“Did dinosaurs exist and did the Ice Age period exist?” My son asked me in 2009 after watching the movie Ice Age. In my past I had been quite religious, loving the abstract. On the other hand, my son follows logic. Our discussions lead to lengthy debates. These and many other of his questions have led me to inquire, investigate and seek knowledge.
In my search for answers, I started with the question whether Ice Age existed. I found out that the history of Ice Age is a story of survival of life. This triggered my mind to the current discussion on global warming and what we can do to have sustainable life on our planet.
I discovered that there have been several Ice Ages in the past. In fact, we are currently living in an interglacial period. This is a period when warmer global average temperature lasting thousands of years separates glacial periods within an ice age. We are living in an interglacial period of Quaternary ice age, which began 2.58 million years ago. The Quaternary ice age is also known as Holocene.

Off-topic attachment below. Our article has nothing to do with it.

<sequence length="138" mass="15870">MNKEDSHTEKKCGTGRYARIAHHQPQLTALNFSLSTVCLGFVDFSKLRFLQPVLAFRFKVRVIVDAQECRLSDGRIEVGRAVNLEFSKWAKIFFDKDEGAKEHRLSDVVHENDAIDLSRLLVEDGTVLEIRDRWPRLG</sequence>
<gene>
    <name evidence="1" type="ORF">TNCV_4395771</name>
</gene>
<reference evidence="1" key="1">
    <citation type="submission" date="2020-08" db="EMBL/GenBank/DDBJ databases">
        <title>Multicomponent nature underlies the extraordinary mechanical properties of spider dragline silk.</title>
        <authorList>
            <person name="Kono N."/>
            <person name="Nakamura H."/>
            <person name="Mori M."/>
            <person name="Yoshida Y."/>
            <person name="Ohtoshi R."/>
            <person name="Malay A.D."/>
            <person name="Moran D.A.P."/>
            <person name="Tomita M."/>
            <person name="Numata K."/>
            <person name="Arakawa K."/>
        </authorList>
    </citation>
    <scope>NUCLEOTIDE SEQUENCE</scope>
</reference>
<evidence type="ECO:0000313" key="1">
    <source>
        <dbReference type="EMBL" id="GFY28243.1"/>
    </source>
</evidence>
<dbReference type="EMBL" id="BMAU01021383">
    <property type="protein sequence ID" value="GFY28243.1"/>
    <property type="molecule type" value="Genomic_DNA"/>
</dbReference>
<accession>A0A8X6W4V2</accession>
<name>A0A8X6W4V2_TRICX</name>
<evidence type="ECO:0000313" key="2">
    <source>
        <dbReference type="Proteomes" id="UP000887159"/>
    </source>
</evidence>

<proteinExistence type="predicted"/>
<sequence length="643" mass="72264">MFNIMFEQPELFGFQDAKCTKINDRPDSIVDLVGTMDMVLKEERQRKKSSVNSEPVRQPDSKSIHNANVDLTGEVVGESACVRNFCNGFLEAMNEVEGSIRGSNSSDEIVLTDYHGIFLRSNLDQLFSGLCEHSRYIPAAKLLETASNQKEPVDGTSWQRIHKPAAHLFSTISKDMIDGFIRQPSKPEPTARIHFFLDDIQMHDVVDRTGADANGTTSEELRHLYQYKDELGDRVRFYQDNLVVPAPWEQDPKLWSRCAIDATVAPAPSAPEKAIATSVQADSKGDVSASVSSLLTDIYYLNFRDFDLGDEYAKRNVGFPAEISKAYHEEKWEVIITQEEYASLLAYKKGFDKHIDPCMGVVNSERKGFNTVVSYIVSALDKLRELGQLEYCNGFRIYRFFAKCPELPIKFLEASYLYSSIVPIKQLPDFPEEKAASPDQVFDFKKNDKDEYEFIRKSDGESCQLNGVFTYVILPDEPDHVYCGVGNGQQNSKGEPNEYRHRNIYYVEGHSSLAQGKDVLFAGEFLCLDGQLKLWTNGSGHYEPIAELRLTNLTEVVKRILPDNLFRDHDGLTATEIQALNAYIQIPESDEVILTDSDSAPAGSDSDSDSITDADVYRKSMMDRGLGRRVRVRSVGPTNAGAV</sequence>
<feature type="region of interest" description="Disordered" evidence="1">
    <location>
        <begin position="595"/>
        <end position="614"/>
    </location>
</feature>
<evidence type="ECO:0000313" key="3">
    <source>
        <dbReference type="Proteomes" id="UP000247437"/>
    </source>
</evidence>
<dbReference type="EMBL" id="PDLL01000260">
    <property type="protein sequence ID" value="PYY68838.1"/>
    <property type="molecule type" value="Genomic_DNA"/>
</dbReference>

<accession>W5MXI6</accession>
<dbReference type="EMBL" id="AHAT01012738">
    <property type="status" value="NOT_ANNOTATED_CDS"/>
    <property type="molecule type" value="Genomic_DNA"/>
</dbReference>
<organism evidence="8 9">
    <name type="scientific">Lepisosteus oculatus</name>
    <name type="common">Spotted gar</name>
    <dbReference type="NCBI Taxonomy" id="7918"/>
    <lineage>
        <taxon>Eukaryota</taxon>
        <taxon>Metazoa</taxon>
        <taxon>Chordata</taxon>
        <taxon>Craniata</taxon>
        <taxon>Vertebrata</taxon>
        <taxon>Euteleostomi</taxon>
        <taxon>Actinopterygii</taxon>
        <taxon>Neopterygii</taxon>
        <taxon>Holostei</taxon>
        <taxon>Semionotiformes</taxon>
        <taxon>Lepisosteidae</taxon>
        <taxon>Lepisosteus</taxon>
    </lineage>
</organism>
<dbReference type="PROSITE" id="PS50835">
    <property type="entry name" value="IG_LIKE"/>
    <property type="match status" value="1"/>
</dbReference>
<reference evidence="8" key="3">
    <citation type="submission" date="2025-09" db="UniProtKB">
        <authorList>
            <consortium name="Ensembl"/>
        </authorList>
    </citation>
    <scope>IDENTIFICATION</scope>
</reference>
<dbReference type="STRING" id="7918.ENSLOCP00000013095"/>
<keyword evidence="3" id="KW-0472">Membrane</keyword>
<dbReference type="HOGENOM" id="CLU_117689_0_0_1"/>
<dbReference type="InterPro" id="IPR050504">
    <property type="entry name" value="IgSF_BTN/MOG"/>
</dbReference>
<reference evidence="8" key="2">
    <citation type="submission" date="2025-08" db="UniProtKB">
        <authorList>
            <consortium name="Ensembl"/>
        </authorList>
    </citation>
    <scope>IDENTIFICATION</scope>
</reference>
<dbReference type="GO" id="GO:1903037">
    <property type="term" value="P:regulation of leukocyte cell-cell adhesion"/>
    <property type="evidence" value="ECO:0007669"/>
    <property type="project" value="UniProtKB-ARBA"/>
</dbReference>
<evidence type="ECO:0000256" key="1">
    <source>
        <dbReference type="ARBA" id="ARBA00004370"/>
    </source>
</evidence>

The Quaternary Period is divided into two eras, Pleistocene and Holocene. Pleistocene is popularly known as Ice Age when the climate cooled and ice sheets began covering Earth’s landmasses. Holocene climate begins when the Earth started to warm again, and glaciers melted into the oceans.
Six or seven major Ice Ages have been identified
I also discovered that great amounts of studies are available to help us understand how we can respond to climate issues.
Let’s start with paleoclimatology, the study of earth’s climate during the entire history of the Earth. Paleoclimate research uses geologic and biologic evidence preserved in sediments, rocks, tree rings, corals, ice sheets and other climate archives to reconstruct past climate in land and water environments around the world.
Paleoclimate reconstructions provide evidence for the baseline level of climate and environmental variability before humans began using instruments to measure different aspects of climate and weather.